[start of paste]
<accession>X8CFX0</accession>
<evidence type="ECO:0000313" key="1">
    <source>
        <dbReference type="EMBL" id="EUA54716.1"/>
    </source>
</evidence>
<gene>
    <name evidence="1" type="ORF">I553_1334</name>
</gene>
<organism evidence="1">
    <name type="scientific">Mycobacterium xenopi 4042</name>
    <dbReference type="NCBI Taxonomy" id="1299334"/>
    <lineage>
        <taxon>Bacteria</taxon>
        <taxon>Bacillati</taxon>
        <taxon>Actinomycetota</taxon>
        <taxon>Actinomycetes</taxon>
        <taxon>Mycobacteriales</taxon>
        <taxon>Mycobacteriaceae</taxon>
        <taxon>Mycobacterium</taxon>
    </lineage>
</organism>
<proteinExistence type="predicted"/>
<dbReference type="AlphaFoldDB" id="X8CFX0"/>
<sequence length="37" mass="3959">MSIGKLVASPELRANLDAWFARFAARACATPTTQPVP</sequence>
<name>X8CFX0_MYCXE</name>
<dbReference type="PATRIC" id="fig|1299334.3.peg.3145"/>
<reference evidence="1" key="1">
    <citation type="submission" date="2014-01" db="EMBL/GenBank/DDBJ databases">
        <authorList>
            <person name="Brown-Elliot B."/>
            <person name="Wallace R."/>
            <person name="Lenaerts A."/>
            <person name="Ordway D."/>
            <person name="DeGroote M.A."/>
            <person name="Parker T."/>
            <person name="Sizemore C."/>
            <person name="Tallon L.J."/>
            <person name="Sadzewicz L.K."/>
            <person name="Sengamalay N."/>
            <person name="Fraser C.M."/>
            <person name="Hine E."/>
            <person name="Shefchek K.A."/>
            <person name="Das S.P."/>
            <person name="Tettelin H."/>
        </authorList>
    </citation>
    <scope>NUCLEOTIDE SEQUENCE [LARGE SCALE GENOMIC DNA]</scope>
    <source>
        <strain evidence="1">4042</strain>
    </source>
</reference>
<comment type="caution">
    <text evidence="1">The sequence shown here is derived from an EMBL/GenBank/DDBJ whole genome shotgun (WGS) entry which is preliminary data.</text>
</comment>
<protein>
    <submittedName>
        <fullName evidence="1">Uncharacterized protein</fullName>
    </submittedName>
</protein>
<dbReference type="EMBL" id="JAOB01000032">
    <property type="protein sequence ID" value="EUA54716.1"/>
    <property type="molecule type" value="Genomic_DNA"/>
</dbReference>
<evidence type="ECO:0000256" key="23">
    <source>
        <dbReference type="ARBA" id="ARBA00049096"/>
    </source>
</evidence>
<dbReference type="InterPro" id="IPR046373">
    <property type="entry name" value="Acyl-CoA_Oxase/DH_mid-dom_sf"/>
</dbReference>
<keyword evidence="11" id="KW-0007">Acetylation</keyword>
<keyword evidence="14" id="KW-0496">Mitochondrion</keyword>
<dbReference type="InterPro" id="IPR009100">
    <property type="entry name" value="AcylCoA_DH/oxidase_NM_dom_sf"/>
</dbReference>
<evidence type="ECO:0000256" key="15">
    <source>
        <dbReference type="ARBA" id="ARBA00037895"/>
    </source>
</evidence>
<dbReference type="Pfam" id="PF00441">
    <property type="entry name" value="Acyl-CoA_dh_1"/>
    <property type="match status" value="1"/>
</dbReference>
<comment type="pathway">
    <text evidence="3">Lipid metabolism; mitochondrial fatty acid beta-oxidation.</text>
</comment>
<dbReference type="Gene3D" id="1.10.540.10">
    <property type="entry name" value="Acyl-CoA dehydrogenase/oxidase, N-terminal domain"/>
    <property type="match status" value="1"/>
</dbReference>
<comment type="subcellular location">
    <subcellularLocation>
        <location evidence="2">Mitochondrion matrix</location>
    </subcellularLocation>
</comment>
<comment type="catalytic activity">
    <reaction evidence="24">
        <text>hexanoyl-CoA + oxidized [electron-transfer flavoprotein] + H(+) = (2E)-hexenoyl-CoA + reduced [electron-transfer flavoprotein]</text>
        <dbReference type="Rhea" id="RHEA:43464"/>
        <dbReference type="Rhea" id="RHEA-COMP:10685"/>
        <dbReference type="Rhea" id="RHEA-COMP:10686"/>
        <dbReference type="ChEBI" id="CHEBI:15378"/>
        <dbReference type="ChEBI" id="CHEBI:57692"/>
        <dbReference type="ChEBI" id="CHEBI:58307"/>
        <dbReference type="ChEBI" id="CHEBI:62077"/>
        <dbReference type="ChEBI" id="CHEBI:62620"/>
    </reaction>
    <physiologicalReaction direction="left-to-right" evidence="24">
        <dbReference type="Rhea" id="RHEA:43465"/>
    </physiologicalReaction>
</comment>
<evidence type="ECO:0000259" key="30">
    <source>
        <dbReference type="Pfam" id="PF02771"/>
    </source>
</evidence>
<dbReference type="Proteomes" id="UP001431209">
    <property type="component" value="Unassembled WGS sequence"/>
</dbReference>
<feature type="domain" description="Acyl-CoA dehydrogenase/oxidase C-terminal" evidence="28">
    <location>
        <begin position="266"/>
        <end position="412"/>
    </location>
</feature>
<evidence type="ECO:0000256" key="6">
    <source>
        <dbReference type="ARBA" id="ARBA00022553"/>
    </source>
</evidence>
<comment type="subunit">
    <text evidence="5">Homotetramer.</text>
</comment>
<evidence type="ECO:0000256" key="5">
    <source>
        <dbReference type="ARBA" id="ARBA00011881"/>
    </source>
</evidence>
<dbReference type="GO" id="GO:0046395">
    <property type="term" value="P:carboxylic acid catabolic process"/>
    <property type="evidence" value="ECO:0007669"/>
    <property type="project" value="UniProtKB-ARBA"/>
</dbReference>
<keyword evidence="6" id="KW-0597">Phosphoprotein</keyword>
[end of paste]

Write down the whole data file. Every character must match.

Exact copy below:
<accession>X8CFX0</accession>
<evidence type="ECO:0000313" key="1">
    <source>
        <dbReference type="EMBL" id="EUA54716.1"/>
    </source>
</evidence>
<gene>
    <name evidence="1" type="ORF">I553_1334</name>
</gene>
<organism evidence="1">
    <name type="scientific">Mycobacterium xenopi 4042</name>
    <dbReference type="NCBI Taxonomy" id="1299334"/>
    <lineage>
        <taxon>Bacteria</taxon>
        <taxon>Bacillati</taxon>
        <taxon>Actinomycetota</taxon>
        <taxon>Actinomycetes</taxon>
        <taxon>Mycobacteriales</taxon>
        <taxon>Mycobacteriaceae</taxon>
        <taxon>Mycobacterium</taxon>
    </lineage>
</organism>
<proteinExistence type="predicted"/>
<dbReference type="AlphaFoldDB" id="X8CFX0"/>
<sequence length="37" mass="3959">MSIGKLVASPELRANLDAWFARFAARACATPTTQPVP</sequence>
<name>X8CFX0_MYCXE</name>
<dbReference type="PATRIC" id="fig|1299334.3.peg.3145"/>
<reference evidence="1" key="1">
    <citation type="submission" date="2014-01" db="EMBL/GenBank/DDBJ databases">
        <authorList>
            <person name="Brown-Elliot B."/>
            <person name="Wallace R."/>
            <person name="Lenaerts A."/>
            <person name="Ordway D."/>
            <person name="DeGroote M.A."/>
            <person name="Parker T."/>
            <person name="Sizemore C."/>
            <person name="Tallon L.J."/>
            <person name="Sadzewicz L.K."/>
            <person name="Sengamalay N."/>
            <person name="Fraser C.M."/>
            <person name="Hine E."/>
            <person name="Shefchek K.A."/>
            <person name="Das S.P."/>
            <person name="Tettelin H."/>
        </authorList>
    </citation>
    <scope>NUCLEOTIDE SEQUENCE [LARGE SCALE GENOMIC DNA]</scope>
    <source>
        <strain evidence="1">4042</strain>
    </source>
</reference>
<comment type="caution">
    <text evidence="1">The sequence shown here is derived from an EMBL/GenBank/DDBJ whole genome shotgun (WGS) entry which is preliminary data.</text>
</comment>
<protein>
    <submittedName>
        <fullName evidence="1">Uncharacterized protein</fullName>
    </submittedName>
</protein>
<dbReference type="EMBL" id="JAOB01000032">
    <property type="protein sequence ID" value="EUA54716.1"/>
    <property type="molecule type" value="Genomic_DNA"/>
</dbReference>
<evidence type="ECO:0000256" key="23">
    <source>
        <dbReference type="ARBA" id="ARBA00049096"/>
    </source>
</evidence>
<dbReference type="InterPro" id="IPR046373">
    <property type="entry name" value="Acyl-CoA_Oxase/DH_mid-dom_sf"/>
</dbReference>
<keyword evidence="11" id="KW-0007">Acetylation</keyword>
<keyword evidence="14" id="KW-0496">Mitochondrion</keyword>
<dbReference type="InterPro" id="IPR009100">
    <property type="entry name" value="AcylCoA_DH/oxidase_NM_dom_sf"/>
</dbReference>
<evidence type="ECO:0000256" key="15">
    <source>
        <dbReference type="ARBA" id="ARBA00037895"/>
    </source>
</evidence>
<dbReference type="Pfam" id="PF00441">
    <property type="entry name" value="Acyl-CoA_dh_1"/>
    <property type="match status" value="1"/>
</dbReference>
<comment type="pathway">
    <text evidence="3">Lipid metabolism; mitochondrial fatty acid beta-oxidation.</text>
</comment>
<dbReference type="Gene3D" id="1.10.540.10">
    <property type="entry name" value="Acyl-CoA dehydrogenase/oxidase, N-terminal domain"/>
    <property type="match status" value="1"/>
</dbReference>
<comment type="subcellular location">
    <subcellularLocation>
        <location evidence="2">Mitochondrion matrix</location>
    </subcellularLocation>
</comment>
<comment type="catalytic activity">
    <reaction evidence="24">
        <text>hexanoyl-CoA + oxidized [electron-transfer flavoprotein] + H(+) = (2E)-hexenoyl-CoA + reduced [electron-transfer flavoprotein]</text>
        <dbReference type="Rhea" id="RHEA:43464"/>
        <dbReference type="Rhea" id="RHEA-COMP:10685"/>
        <dbReference type="Rhea" id="RHEA-COMP:10686"/>
        <dbReference type="ChEBI" id="CHEBI:15378"/>
        <dbReference type="ChEBI" id="CHEBI:57692"/>
        <dbReference type="ChEBI" id="CHEBI:58307"/>
        <dbReference type="ChEBI" id="CHEBI:62077"/>
        <dbReference type="ChEBI" id="CHEBI:62620"/>
    </reaction>
    <physiologicalReaction direction="left-to-right" evidence="24">
        <dbReference type="Rhea" id="RHEA:43465"/>
    </physiologicalReaction>
</comment>
<evidence type="ECO:0000259" key="30">
    <source>
        <dbReference type="Pfam" id="PF02771"/>
    </source>
</evidence>
<dbReference type="Proteomes" id="UP001431209">
    <property type="component" value="Unassembled WGS sequence"/>
</dbReference>
<feature type="domain" description="Acyl-CoA dehydrogenase/oxidase C-terminal" evidence="28">
    <location>
        <begin position="266"/>
        <end position="412"/>
    </location>
</feature>
<evidence type="ECO:0000256" key="6">
    <source>
        <dbReference type="ARBA" id="ARBA00022553"/>
    </source>
</evidence>
<comment type="subunit">
    <text evidence="5">Homotetramer.</text>
</comment>
<evidence type="ECO:0000256" key="5">
    <source>
        <dbReference type="ARBA" id="ARBA00011881"/>
    </source>
</evidence>
<dbReference type="GO" id="GO:0046395">
    <property type="term" value="P:carboxylic acid catabolic process"/>
    <property type="evidence" value="ECO:0007669"/>
    <property type="project" value="UniProtKB-ARBA"/>
</dbReference>
<keyword evidence="6" id="KW-0597">Phosphoprotein</keyword>